Daniel Escarment, Bon Bon
By Elizabeth Ginns Britten
Talk about a success story. Growing up in Haiti, Daniel Escarment wasn’t even allowed in the kitchen, since it was “Mom’s place.” But when he moved to the United States and needed a job, he started washing dishes at the Banana Boat bar/restaurant in Fort Lauderdale, Florida. He quickly moved up to head line chef and has since reportedly become one of the most highly sought after chefs around. “People come to me. They say I’m one of their favorites,” he says.
Bon Bon, a 122-footer, is the third megayacht Escarment’s worked aboard over the last seven years; he started with the 115-foot Lady Frances, then went to the 100-foot Cookie Monster. Over the years he’s entertained many high-profile people, including members of President Bill Clinton’s secret service (one of whom told Cookie Monster’s owner that “it was the best food of his life,” earning Escarment a $10,000 raise that week). Singer Mariah Carey even offered him a job cooking for her on one of her tours after a charter, but he declined so he could see his family more often in between charters.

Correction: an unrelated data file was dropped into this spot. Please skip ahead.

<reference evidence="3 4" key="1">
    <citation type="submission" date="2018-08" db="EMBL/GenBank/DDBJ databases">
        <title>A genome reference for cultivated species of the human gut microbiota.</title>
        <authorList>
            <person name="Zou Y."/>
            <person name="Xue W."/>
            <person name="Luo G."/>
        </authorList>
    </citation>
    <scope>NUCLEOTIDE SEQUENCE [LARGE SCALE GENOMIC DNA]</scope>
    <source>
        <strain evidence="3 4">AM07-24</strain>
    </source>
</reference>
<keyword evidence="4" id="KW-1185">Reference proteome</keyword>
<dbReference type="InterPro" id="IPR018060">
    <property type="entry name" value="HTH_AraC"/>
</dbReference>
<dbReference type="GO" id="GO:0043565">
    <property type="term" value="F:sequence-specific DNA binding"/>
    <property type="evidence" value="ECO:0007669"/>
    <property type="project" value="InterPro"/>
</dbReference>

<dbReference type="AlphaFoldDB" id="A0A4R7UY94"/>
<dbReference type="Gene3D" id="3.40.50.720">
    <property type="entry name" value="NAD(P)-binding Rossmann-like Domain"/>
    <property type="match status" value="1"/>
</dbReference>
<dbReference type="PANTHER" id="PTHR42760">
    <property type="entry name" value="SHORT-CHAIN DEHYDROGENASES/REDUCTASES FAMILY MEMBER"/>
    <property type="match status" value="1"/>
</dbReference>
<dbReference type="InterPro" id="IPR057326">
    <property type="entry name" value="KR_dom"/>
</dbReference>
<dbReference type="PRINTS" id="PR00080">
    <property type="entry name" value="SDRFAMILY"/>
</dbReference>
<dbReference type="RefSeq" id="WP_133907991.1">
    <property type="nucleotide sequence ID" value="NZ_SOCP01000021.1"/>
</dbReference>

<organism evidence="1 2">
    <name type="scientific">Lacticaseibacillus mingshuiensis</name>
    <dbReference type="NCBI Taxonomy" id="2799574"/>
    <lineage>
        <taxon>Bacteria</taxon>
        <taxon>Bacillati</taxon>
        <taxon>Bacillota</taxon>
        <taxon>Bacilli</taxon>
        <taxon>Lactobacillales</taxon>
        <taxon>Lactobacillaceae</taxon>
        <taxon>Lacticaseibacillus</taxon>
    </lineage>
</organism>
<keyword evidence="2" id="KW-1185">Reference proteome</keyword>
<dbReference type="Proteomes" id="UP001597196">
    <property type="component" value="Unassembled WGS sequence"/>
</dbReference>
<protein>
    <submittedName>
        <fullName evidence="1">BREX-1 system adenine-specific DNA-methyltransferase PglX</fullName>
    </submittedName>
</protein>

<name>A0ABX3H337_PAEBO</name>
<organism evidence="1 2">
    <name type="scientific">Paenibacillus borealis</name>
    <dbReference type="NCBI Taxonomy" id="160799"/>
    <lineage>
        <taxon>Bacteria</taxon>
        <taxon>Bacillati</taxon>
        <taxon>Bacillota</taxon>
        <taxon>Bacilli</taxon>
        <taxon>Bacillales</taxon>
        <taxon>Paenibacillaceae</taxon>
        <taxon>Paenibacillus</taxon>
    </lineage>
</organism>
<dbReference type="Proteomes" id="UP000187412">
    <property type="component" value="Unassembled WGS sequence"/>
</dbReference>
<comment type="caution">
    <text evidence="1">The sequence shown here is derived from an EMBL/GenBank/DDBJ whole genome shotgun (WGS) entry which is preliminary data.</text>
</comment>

His approach to combining flavors is old school: He sticks to his mother’s special seasoning. “When I moved to the United States and could cook, I couldn’t get anything better than what she cooked,” he explains. “So I got her secret seasoning—a strong, good, Caribbean flavor—and that’s how I cook today. Always tasting, always testing, but it’s all in the spice.”
Interestingly, he never follows a recipe, except when making dessert, which he feels is “more fun to create, since it’s more exact.” Some charter guests decline dessert on their food preference sheet, but, says Escarment, “once they come aboard and taste it, they go, ‘Wow! I think the diet is off for the week,’ and then they go home and spend a week running. I always have stuff onboard for dessert—even if they say no. I’ve never had a charter where they didn’t eat it.”
His trademark? Banana pie. “Everybody makes banana cream pie; I make banana pie—layers of banana, topped with cinnamon, sugar, and butter, but no crust. Guests have chartered three times to get [any recipe]. That’s my rule—after three charters, you can have the recipe.”
Ultimately, this driven chef, who regularly works 18-hour days, loves what he does and is devoted to putting a smile on his guests’ faces. “That’s my job,” Escarment says. “I don’t care how much I work, I just want to make sure they get what they want.”
Bon Bon is available for charter in New England, Florida, and the Bahamas at a rate of $45,000 per week.
International Yacht Collection Phone: (954) 522-2323. www.internationalyachtcollection.com.
This article originally appeared in the October 2004 issue of Power & Motoryacht magazine.